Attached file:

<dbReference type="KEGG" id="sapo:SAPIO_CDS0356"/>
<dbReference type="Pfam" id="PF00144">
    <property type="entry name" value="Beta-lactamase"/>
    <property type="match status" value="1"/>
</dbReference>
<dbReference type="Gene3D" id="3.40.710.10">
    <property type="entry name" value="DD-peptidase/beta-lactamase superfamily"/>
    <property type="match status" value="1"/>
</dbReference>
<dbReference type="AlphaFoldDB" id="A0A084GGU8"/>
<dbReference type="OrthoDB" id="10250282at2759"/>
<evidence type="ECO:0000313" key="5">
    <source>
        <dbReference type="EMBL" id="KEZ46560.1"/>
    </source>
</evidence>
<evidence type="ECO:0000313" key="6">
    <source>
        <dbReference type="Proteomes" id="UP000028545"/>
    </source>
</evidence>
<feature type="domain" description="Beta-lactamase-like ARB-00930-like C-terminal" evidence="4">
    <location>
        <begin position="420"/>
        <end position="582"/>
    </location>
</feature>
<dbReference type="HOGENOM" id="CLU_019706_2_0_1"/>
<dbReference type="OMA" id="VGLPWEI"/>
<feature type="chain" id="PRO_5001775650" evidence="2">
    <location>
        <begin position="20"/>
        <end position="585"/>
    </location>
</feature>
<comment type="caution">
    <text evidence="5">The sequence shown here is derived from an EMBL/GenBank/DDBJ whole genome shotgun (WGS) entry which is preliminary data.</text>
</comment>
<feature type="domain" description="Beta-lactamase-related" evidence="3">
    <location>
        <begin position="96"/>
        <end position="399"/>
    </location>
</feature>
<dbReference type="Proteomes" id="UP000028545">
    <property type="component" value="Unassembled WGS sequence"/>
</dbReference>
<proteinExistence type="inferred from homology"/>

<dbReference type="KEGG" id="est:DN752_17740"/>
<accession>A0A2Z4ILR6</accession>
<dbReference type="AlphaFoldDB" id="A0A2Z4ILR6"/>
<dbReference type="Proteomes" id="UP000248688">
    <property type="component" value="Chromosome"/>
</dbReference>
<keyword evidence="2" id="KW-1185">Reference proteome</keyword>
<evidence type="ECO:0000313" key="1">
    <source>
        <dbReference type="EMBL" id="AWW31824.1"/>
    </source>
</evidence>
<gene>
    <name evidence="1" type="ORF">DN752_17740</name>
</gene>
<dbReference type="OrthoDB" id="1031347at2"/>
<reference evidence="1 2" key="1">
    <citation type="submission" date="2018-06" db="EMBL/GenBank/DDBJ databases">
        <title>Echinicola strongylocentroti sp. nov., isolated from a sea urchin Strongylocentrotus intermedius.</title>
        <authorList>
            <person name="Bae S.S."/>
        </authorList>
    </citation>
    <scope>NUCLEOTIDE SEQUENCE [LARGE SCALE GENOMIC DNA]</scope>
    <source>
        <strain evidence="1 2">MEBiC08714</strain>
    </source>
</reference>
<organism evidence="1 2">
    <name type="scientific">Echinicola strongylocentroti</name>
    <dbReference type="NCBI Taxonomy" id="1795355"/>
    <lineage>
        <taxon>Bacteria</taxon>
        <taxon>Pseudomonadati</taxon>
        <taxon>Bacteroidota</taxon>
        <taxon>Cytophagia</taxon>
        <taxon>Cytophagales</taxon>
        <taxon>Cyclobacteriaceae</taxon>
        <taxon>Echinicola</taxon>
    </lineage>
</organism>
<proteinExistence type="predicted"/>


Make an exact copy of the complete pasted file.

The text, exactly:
<dbReference type="KEGG" id="sapo:SAPIO_CDS0356"/>
<dbReference type="Pfam" id="PF00144">
    <property type="entry name" value="Beta-lactamase"/>
    <property type="match status" value="1"/>
</dbReference>
<dbReference type="Gene3D" id="3.40.710.10">
    <property type="entry name" value="DD-peptidase/beta-lactamase superfamily"/>
    <property type="match status" value="1"/>
</dbReference>
<dbReference type="AlphaFoldDB" id="A0A084GGU8"/>
<dbReference type="OrthoDB" id="10250282at2759"/>
<evidence type="ECO:0000313" key="5">
    <source>
        <dbReference type="EMBL" id="KEZ46560.1"/>
    </source>
</evidence>
<evidence type="ECO:0000313" key="6">
    <source>
        <dbReference type="Proteomes" id="UP000028545"/>
    </source>
</evidence>
<feature type="domain" description="Beta-lactamase-like ARB-00930-like C-terminal" evidence="4">
    <location>
        <begin position="420"/>
        <end position="582"/>
    </location>
</feature>
<dbReference type="HOGENOM" id="CLU_019706_2_0_1"/>
<dbReference type="OMA" id="VGLPWEI"/>
<feature type="chain" id="PRO_5001775650" evidence="2">
    <location>
        <begin position="20"/>
        <end position="585"/>
    </location>
</feature>
<comment type="caution">
    <text evidence="5">The sequence shown here is derived from an EMBL/GenBank/DDBJ whole genome shotgun (WGS) entry which is preliminary data.</text>
</comment>
<feature type="domain" description="Beta-lactamase-related" evidence="3">
    <location>
        <begin position="96"/>
        <end position="399"/>
    </location>
</feature>
<dbReference type="Proteomes" id="UP000028545">
    <property type="component" value="Unassembled WGS sequence"/>
</dbReference>
<proteinExistence type="inferred from homology"/>

<dbReference type="KEGG" id="est:DN752_17740"/>
<accession>A0A2Z4ILR6</accession>
<dbReference type="AlphaFoldDB" id="A0A2Z4ILR6"/>
<dbReference type="Proteomes" id="UP000248688">
    <property type="component" value="Chromosome"/>
</dbReference>
<keyword evidence="2" id="KW-1185">Reference proteome</keyword>
<evidence type="ECO:0000313" key="1">
    <source>
        <dbReference type="EMBL" id="AWW31824.1"/>
    </source>
</evidence>
<gene>
    <name evidence="1" type="ORF">DN752_17740</name>
</gene>
<dbReference type="OrthoDB" id="1031347at2"/>
<reference evidence="1 2" key="1">
    <citation type="submission" date="2018-06" db="EMBL/GenBank/DDBJ databases">
        <title>Echinicola strongylocentroti sp. nov., isolated from a sea urchin Strongylocentrotus intermedius.</title>
        <authorList>
            <person name="Bae S.S."/>
        </authorList>
    </citation>
    <scope>NUCLEOTIDE SEQUENCE [LARGE SCALE GENOMIC DNA]</scope>
    <source>
        <strain evidence="1 2">MEBiC08714</strain>
    </source>
</reference>
<organism evidence="1 2">
    <name type="scientific">Echinicola strongylocentroti</name>
    <dbReference type="NCBI Taxonomy" id="1795355"/>
    <lineage>
        <taxon>Bacteria</taxon>
        <taxon>Pseudomonadati</taxon>
        <taxon>Bacteroidota</taxon>
        <taxon>Cytophagia</taxon>
        <taxon>Cytophagales</taxon>
        <taxon>Cyclobacteriaceae</taxon>
        <taxon>Echinicola</taxon>
    </lineage>
</organism>
<proteinExistence type="predicted"/>